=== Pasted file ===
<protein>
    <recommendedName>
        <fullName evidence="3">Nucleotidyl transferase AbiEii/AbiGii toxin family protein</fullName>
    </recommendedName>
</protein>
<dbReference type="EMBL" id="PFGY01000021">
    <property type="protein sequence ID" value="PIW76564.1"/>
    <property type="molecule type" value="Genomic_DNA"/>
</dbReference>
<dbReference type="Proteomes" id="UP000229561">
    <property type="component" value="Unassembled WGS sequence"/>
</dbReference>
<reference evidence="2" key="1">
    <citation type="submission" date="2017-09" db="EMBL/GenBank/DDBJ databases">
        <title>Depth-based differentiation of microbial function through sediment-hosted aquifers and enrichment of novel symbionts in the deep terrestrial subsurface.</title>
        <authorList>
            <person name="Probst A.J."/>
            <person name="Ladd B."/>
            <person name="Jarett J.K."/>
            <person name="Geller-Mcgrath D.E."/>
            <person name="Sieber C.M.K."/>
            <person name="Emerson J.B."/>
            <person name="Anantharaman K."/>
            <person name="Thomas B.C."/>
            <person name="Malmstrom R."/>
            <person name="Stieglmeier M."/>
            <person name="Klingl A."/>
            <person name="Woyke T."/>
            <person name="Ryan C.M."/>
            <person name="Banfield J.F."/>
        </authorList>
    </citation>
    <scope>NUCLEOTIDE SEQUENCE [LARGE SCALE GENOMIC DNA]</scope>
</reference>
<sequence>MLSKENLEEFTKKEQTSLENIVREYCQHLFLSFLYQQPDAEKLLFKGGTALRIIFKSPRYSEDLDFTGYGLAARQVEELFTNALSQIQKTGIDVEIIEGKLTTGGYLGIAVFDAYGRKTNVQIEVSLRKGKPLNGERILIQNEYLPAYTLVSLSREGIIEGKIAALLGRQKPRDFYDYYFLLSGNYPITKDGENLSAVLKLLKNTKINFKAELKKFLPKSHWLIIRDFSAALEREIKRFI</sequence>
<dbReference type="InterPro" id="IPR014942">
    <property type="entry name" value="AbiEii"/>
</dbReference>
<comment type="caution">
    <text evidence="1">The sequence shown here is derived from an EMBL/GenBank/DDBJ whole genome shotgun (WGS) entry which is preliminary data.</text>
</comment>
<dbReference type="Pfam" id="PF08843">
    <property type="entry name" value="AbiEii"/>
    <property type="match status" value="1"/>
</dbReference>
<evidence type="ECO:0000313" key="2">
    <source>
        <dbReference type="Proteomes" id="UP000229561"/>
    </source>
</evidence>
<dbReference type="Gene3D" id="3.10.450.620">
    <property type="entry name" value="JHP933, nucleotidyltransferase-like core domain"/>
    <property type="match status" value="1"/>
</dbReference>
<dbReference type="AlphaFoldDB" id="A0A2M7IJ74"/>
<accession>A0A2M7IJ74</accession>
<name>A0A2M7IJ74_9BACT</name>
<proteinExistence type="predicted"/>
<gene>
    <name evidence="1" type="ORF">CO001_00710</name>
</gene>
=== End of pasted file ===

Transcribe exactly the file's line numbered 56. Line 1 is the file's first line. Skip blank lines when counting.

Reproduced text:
<accession>A0A2M7IJ74</accession>